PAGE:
A couple more questions on war

I. Marc Carlson IMC at vax2.utulsa.edu
Sun Jul 23 16:32:47 PDT 1995

<rferrell at bga.com (Robert G. Ferrell)>
>><Duncan<kmv at abm.austin.tx.us (Kevin Varner)>>
>>>On a slightly different note regarding drums on the field and "good D&C".
>>>Drums early on tended to be used as signaling devices rather than
>>>cadence setters.  A flurry of drum to get sub-commanders attention
>>>and signal flags used to send the orders.  The concept of "wide scale
>>>D&C" as we know it in European armies come about after 1700.
>>Hmm.  Not to sound arguementative, but can you document that?
>>Certainly. I'll grant that their use is late in period, perhaps even so
>>much as post-1500, but certainly not 1700.
>I'll guarantee that the use of percussion in signalling and as a
>psychological weapon before and during battle dates to at least Roman times,
>possibly much earlier....

I wasn't debating that they were used in signalling, but rather since all
I've ever run across is assertions to that fact, as opposed to any documentation
supporting it, and I would like to see some for a change.  Duncan has, unless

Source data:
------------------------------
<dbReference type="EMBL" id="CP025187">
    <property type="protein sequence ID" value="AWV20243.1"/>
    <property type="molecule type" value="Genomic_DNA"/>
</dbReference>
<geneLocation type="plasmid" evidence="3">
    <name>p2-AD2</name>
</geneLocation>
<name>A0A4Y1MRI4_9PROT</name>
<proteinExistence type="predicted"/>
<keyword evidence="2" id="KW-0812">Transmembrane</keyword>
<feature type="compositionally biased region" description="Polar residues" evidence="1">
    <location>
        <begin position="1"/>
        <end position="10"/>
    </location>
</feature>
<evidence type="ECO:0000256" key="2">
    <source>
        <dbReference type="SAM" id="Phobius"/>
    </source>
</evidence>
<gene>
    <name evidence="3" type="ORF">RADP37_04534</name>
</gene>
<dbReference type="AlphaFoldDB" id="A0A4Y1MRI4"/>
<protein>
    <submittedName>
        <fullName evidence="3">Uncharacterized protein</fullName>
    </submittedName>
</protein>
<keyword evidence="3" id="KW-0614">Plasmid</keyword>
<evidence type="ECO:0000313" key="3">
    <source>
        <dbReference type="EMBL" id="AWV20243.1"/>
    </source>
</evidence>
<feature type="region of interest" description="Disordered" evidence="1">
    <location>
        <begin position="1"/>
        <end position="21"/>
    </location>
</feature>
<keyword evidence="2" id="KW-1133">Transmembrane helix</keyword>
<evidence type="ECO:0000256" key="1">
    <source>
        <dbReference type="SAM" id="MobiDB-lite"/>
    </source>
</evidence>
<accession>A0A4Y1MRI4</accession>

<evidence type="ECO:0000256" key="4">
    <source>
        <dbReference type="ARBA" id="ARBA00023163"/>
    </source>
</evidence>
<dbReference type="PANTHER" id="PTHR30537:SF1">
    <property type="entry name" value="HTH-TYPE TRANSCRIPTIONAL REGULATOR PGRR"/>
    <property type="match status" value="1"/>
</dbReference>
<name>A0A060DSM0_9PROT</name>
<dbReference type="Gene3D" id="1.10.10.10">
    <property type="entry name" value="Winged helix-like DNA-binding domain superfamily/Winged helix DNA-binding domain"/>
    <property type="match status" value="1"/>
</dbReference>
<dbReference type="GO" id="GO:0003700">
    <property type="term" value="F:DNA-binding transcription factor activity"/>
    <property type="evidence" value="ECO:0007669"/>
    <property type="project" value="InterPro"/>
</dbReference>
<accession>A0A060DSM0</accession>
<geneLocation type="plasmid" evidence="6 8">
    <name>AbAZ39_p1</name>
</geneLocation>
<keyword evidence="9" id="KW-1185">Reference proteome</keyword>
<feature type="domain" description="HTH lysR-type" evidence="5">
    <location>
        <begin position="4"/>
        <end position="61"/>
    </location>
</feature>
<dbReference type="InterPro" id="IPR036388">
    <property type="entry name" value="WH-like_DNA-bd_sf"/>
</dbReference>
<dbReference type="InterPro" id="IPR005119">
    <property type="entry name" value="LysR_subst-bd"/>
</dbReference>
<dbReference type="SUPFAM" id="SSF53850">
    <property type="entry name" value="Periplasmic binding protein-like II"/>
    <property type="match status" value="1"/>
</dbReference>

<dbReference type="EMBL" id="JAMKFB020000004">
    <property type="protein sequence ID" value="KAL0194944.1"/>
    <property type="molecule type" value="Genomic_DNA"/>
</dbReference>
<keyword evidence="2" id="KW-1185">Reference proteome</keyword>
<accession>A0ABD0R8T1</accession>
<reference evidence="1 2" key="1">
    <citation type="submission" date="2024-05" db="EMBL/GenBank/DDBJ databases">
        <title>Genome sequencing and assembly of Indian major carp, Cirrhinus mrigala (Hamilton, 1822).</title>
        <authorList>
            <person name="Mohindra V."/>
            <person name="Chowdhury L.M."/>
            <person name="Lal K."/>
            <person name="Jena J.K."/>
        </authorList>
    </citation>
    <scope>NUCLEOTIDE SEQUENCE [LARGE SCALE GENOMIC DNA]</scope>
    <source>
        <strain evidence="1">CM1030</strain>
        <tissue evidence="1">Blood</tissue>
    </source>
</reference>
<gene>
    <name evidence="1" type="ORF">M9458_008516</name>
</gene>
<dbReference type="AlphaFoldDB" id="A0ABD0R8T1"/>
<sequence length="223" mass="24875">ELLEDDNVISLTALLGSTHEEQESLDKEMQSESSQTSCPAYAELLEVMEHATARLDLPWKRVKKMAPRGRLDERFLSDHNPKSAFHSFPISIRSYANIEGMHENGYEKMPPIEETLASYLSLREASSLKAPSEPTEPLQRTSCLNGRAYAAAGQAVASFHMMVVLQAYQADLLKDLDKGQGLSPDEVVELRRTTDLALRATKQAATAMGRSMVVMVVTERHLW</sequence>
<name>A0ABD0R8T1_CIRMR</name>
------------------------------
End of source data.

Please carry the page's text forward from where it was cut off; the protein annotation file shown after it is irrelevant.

I am mistaken, indicated that he will provide some.  What I *was* arguing was
the use of D&C for large organized movement of troops in warfare and the
use of drums as cadencing.

>...Drums were the first musical instrument other than
>the human voice, and their use in conflict is quite ancient. Certainly wind
>instruments have been in use in battle for a long time; Alexander the Great
>used trumpets to signal his charges (Ancient and Medieval Warfare, U.S.
>Military Academy, West Point, 1984, p. 31). There is no reason to conclude
>that drums were not in use throughout this period, as well.

I'm afraid that there's no reason to conclude that they were, either (based
on the antiquity of the item and Alexander's use of trumpets).  I'm sorry if
this sounds like I don't believe you, or don't think that you know what you
are talking about.  I suspect that you are perfectly well versed in the
history of militaria, however I would be remiss to just blindly accept these
things as facts, based on the word of someone I don't know, without some
idea of the authority of your sources.

>Drums were used by the Norse and other seafaring peoples such as the Greeks 
>to regulate the rate at which oarsmen stroked. The rhythmic nature of 
>percussion instruments, combined with their ability to be heard over long 
>distances, have made drums ideal adjuncts to military discipline and manuever
>throughout virtually the entire histroy of organized warfare.

Then why have they fallen out of use as a standard item?  I vividly recall
being taught the basics of formation movement and drill in Basic Training, but
we never once used a drum for cadence in routine formation movement.

"Mihi Satis Apparet Propter     Diarmuit Ui Dhuinn
  Se Ipsum Appetenda Sapientia"	University of Northkeep
 -- St. Dunstan			Northkeepshire, Ansteorra
				(I. Marc Carlson/IMC at vax2.utulsa.edu)

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